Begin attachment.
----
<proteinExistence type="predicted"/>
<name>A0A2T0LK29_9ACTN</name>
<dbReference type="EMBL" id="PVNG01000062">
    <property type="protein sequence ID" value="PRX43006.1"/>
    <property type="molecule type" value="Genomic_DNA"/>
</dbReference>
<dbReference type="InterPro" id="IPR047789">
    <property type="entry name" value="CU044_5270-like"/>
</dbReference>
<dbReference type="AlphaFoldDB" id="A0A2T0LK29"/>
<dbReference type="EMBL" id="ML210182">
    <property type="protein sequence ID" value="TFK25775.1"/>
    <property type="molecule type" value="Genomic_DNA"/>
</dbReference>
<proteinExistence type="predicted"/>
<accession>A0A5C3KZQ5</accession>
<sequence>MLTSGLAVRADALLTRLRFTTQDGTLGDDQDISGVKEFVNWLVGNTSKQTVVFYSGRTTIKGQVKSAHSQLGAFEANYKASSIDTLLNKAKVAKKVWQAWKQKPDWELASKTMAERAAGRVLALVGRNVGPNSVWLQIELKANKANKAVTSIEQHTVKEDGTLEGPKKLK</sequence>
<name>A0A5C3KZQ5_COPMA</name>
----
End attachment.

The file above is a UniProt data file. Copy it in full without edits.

<proteinExistence type="predicted"/>
<name>A0A2T0LK29_9ACTN</name>
<dbReference type="EMBL" id="PVNG01000062">
    <property type="protein sequence ID" value="PRX43006.1"/>
    <property type="molecule type" value="Genomic_DNA"/>
</dbReference>
<dbReference type="InterPro" id="IPR047789">
    <property type="entry name" value="CU044_5270-like"/>
</dbReference>
<dbReference type="AlphaFoldDB" id="A0A2T0LK29"/>
<dbReference type="EMBL" id="ML210182">
    <property type="protein sequence ID" value="TFK25775.1"/>
    <property type="molecule type" value="Genomic_DNA"/>
</dbReference>
<proteinExistence type="predicted"/>
<accession>A0A5C3KZQ5</accession>
<sequence>MLTSGLAVRADALLTRLRFTTQDGTLGDDQDISGVKEFVNWLVGNTSKQTVVFYSGRTTIKGQVKSAHSQLGAFEANYKASSIDTLLNKAKVAKKVWQAWKQKPDWELASKTMAERAAGRVLALVGRNVGPNSVWLQIELKANKANKAVTSIEQHTVKEDGTLEGPKKLK</sequence>
<name>A0A5C3KZQ5_COPMA</name>